“I’m just afraid of cheapening human life,” Dolan said. “There’s a great move in contemporary society to make one’s worth and dignity synonymous with one’s ability to produce, achieve and be useful.
“When we move in that direction, the weak and the fragile will always be left behind.”
People who are diagnosed with months to live can often defy expectations and their judgment can be clouded by fear and depression, he said.
The battle is set to be fought on two stages – the statehouse and courtrooms.
The News reported in December that state Sen. Brad Hoylman (D-Manhattan) was introducing a “Death With Dignity Act” to make New York the fifth state to allow physician-assisted suicide. Sen. Diane Savino (D—Staten Island) is signing on as a co-sponsor to the bill that could be introduced as soon as Monday.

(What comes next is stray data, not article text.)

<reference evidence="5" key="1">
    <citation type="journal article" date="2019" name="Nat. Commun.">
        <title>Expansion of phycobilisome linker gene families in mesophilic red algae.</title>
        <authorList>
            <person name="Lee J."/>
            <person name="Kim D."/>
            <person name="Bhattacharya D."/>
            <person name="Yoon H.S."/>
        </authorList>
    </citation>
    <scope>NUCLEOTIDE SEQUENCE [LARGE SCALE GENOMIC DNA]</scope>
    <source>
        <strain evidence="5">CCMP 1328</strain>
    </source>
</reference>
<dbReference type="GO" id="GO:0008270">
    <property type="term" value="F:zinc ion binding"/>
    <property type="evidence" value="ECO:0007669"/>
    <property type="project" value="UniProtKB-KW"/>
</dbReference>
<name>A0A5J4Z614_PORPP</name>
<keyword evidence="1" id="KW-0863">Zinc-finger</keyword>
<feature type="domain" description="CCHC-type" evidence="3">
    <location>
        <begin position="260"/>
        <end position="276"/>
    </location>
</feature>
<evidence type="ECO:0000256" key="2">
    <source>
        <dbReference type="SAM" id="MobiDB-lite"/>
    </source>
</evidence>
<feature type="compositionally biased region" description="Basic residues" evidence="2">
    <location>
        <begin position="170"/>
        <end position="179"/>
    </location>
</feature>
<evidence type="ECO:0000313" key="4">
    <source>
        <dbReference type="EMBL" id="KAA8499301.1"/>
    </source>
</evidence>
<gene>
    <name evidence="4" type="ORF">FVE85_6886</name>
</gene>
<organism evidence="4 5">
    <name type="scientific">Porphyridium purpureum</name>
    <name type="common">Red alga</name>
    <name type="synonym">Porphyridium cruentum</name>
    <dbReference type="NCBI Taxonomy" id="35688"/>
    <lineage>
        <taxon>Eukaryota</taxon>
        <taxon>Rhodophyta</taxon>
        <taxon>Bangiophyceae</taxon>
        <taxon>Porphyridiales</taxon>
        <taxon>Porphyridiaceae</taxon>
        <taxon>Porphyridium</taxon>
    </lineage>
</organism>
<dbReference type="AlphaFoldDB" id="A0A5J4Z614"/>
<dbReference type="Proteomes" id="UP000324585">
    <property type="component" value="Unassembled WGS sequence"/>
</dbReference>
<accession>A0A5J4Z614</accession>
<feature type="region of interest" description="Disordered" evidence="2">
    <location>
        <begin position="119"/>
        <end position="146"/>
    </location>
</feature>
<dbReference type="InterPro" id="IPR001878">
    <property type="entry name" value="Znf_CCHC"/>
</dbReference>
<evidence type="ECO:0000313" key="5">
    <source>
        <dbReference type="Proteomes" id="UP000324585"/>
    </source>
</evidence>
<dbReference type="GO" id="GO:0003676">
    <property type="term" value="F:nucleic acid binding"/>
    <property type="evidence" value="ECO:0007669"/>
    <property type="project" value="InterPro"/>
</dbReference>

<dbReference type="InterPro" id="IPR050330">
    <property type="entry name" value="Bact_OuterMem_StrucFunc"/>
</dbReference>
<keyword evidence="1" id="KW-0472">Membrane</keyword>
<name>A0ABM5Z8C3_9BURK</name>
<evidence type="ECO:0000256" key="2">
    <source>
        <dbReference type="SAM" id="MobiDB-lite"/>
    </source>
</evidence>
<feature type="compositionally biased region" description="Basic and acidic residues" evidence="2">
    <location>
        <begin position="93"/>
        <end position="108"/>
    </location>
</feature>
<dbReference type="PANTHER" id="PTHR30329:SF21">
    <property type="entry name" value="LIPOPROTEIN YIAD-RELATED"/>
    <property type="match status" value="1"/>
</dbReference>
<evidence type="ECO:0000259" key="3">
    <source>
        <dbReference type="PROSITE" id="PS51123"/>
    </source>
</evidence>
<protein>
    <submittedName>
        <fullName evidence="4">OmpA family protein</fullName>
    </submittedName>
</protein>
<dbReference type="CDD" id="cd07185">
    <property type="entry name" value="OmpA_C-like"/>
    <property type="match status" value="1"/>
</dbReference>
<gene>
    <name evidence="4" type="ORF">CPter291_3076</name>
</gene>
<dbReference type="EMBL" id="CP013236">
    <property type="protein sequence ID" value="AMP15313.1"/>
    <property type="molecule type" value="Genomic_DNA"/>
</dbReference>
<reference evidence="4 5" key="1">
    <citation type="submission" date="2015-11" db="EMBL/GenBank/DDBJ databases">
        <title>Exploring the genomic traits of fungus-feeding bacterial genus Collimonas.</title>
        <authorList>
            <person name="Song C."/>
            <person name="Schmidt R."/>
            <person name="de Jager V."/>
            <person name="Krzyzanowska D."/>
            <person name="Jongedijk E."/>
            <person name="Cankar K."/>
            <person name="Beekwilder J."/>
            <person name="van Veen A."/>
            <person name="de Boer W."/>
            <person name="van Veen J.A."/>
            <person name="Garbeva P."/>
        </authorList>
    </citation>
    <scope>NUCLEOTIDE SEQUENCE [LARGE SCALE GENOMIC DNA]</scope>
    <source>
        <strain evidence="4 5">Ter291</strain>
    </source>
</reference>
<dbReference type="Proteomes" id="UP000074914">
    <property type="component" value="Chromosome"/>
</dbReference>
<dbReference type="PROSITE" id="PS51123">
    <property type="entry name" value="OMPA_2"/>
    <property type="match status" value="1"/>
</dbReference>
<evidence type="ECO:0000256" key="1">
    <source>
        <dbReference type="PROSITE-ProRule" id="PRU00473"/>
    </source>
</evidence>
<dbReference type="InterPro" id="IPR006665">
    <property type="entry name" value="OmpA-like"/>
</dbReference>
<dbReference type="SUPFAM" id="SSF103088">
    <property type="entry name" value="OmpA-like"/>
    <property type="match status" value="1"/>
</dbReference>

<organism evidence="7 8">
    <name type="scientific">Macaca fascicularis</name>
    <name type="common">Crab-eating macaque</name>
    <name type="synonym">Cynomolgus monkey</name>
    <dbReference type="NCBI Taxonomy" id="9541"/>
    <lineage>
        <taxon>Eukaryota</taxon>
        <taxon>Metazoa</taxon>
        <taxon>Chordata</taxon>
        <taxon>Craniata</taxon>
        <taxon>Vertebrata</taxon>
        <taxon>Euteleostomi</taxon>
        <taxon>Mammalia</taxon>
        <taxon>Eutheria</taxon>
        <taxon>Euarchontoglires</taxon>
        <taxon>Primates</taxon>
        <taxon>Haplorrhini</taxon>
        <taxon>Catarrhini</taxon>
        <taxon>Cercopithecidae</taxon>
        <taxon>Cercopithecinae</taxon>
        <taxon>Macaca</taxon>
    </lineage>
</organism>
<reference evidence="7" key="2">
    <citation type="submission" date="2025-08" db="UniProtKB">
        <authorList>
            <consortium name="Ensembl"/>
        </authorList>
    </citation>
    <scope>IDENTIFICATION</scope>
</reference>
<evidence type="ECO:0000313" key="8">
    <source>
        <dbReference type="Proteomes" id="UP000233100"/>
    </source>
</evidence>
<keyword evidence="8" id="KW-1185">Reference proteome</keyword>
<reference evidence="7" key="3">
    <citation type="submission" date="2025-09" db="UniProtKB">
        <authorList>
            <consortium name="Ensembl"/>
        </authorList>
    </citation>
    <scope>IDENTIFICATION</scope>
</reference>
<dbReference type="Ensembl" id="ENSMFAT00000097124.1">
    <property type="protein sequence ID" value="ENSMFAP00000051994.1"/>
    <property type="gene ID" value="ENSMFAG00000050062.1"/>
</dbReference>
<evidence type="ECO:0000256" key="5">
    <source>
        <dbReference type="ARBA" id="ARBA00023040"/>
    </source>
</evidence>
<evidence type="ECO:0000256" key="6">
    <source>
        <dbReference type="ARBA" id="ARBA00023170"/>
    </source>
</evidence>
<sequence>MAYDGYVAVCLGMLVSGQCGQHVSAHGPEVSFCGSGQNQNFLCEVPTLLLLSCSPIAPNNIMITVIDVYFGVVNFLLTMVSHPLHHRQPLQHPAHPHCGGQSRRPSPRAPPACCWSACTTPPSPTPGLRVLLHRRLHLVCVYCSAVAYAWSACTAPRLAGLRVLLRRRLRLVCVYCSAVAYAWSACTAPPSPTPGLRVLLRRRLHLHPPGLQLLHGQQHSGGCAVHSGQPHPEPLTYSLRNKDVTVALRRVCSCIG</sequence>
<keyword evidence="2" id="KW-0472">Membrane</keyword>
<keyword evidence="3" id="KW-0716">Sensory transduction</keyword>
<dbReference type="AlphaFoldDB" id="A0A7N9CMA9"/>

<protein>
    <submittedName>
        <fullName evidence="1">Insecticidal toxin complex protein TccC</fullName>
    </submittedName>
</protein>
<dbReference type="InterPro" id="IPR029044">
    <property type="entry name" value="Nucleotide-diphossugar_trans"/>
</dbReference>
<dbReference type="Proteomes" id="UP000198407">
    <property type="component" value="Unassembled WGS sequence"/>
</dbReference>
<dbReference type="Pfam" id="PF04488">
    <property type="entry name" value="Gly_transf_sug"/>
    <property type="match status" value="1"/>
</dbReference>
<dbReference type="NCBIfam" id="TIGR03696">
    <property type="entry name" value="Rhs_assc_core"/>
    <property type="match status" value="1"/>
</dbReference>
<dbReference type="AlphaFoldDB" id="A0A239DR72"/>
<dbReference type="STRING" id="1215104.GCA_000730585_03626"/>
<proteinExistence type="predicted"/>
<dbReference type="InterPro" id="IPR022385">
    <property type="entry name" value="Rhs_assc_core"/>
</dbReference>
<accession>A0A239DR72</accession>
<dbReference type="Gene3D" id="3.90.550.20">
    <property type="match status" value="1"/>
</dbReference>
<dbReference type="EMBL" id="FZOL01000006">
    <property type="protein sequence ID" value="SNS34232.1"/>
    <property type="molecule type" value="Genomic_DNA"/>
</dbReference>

Hoylman said he was moved by the case of Brittany Maynard, the terminally ill California woman who became the public face of the right-to-die movement when she moved to Oregon to end her life under that state’s “Death With Dignity Act.”
Maynard, who had an aggressive form of brain cancer, took her life on Nov. 1.
An Assembly “Death With Dignity” bill has already been introduced by Linda Rosenthal (D-Manhattan) and referred to the chamber’s Health Committee.
“When an individual has a terminal illness, the effects are often debilitating, filled with discomfort and agony,” she wrote in a bill sponsor memo. “Even with the assistance of palliative care doctors and supportive groups, it is common for patients to never feel relief or reach a level of comfort in which to die peacefully.”